Also attending are representatives from the Michigan State Housing Development Authority. I'd like to thank them for their "Save the Dream" foreclosure prevention campaign. The toll-free hotline is 1-866-946-7432.
This is a serious issue involving millions of Americans. And HUD is on their side.
We've increased our budget for housing counselors by 200 percent since 2000. Some of those HUD-approved counselors are here today, to help buyers understand the fine print.
I'd like to recognize the Mission of Peace Community Development Corp., which will help present the session for first-time homebuyers. Thank you for being a part of this workshop.
We've posted foreclosure prevention tips on our website, www.hud.gov. Our tips have been listed in Parade Magazine. Number one is, "Don't ignore the problem. Contact your lender."
We've also helped lead a government-wide effort to improve Americans' financial literacy. Our new brochure, targeted to potential homebuyers, is entitled "Home Economics." It will be out very shortly.
Finally, Treasury Secretary Paulson and I have asked the mortgage industry to identify and contact homeowners with past due accounts who want to do what it takes to keep their homes. Their first nationwide mailing campaign is underway, and that is good news.
Education and preparation are key. Some buyers don't know their FICO score-or even what a FICO is. It's a commonly used credit score, by the way.
And the homebuying process is complicated. A prospectus might number hundreds of pages-fine print which often goes unread.
During the housing boom, many buyers were enticed by low "teaser" interest rates into choosing adjustable rate mortgages (ARMs). They didn't read the fine print. Now the bill is coming due, with rates resetting on them at double or triple the original.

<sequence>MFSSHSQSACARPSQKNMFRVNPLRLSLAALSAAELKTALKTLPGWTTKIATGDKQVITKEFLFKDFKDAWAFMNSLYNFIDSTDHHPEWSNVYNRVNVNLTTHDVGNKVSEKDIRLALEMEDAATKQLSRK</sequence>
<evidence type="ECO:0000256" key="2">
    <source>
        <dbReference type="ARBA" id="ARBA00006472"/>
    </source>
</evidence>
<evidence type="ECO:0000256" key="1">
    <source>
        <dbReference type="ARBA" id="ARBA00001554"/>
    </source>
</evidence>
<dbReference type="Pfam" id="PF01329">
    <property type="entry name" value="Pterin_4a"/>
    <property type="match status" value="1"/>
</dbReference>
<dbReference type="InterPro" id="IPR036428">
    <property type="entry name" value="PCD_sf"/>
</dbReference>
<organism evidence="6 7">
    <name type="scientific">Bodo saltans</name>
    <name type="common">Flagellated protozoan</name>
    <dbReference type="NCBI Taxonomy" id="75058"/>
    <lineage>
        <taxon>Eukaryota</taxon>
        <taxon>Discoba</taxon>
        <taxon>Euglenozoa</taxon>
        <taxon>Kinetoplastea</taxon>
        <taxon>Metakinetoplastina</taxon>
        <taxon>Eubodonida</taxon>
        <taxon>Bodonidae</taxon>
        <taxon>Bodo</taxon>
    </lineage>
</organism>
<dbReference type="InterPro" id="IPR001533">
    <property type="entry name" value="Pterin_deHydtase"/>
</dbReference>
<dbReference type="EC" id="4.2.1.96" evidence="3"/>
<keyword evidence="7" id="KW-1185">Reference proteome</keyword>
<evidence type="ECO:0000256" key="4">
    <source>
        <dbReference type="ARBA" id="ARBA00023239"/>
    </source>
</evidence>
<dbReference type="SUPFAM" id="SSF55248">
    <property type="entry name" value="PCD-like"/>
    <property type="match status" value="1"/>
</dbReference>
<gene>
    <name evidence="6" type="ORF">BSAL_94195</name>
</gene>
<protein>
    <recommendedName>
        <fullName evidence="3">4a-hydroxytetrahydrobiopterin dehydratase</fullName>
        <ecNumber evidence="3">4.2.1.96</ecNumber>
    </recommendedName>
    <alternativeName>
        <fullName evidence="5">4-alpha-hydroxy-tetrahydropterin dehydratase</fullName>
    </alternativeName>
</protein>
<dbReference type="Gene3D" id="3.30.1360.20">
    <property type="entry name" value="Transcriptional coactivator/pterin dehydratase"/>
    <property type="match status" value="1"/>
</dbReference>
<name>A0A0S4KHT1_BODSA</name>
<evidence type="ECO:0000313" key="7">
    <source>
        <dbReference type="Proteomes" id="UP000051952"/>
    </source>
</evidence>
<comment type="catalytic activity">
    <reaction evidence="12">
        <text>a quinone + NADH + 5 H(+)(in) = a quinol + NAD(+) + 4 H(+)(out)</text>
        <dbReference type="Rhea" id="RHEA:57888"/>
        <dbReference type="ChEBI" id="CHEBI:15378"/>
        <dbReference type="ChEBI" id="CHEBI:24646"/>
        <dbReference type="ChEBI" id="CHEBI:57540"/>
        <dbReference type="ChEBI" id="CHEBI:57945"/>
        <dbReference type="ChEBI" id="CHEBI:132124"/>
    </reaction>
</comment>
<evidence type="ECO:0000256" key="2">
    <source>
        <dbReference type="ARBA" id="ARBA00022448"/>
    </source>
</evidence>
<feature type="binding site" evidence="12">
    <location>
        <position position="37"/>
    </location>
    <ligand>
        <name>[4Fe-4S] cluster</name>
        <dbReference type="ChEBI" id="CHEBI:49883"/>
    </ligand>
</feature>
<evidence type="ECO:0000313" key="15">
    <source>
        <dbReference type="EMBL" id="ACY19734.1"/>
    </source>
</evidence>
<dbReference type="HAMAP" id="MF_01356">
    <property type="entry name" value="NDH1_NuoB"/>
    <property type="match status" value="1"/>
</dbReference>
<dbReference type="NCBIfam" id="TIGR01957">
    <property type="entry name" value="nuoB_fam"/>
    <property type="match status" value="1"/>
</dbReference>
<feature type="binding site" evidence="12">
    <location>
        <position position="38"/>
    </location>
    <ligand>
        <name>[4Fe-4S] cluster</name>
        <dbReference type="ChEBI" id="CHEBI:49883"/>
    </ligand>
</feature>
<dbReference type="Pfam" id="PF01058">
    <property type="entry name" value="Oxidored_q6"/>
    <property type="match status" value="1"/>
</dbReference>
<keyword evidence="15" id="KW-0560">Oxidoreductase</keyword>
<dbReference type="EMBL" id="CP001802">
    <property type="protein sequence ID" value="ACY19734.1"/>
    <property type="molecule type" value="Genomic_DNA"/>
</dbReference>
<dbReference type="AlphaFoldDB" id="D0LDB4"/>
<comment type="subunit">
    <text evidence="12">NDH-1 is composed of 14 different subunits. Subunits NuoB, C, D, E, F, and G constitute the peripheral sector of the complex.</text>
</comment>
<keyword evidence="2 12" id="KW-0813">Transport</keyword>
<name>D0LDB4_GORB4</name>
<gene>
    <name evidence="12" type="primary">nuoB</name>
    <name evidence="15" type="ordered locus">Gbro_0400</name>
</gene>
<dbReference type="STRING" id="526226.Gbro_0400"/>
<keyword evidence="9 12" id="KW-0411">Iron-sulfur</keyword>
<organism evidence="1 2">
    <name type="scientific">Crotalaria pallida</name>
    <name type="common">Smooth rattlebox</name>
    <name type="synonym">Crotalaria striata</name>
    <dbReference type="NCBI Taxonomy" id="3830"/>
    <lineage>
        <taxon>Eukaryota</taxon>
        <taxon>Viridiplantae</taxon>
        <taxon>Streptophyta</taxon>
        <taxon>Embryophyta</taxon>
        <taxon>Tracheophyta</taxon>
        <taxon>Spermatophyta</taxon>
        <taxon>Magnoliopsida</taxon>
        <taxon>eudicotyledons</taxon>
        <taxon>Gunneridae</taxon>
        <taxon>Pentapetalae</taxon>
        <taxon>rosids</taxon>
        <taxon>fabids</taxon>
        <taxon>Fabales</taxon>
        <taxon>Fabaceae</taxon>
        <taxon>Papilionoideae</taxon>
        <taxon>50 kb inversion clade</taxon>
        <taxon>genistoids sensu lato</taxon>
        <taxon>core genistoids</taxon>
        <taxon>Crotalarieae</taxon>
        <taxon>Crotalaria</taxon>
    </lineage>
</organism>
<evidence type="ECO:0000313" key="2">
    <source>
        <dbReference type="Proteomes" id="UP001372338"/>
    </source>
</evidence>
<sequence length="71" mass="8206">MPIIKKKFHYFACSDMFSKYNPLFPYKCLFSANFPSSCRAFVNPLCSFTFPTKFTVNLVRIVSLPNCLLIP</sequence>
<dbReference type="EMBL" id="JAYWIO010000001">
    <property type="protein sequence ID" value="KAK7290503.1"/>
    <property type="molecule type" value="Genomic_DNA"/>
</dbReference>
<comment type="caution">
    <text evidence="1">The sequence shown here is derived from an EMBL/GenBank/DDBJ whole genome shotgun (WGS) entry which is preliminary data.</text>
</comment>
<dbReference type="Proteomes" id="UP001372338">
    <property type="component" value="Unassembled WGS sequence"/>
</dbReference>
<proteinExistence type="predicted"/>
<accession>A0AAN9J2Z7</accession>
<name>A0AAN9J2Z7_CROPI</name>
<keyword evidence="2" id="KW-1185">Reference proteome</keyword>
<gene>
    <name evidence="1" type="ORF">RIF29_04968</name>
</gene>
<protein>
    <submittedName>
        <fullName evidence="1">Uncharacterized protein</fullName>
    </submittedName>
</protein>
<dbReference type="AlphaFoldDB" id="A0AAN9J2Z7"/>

The boom also created an explosion in subprime loans. To be fair, the vast majority of subprime loans were sound then, and are sound now.
Their growth helped many minority families become first-time homeowners.
We're working to meet the President's call for 5.5 million new minority homeowners by decade's end. We must work equally hard to help those families keep their homes.
To that end, I want to thank Nina Rodriguez and the Southwest Housing Solution for conducting a workshop for Spanish-speaking individuals.
When it comes to subprimes, we all know that some lenders and brokers pushed the envelope, steering new buyers into ever-more risky and exotic loans.
Last year, about half of subprime loans went to borrowers who did not fully document their income-what is now known as a "liar loan." There were also plenty of "balloon mortgages" that are now adrift, and "piggyback loans" which don't have a hoof to stand on. One lender even bragged about his "NINJA" loans-"No Income, No Job and No Assets."
I find predatory lending unacceptable. HUD is going after the unscrupulous sharks in the housing market waters. One way is by creating a new Fair Lending Division within our Office of Fair Housing and Equal Opportunity. They will review mortgage lending practices and investigate complaints of discrimination.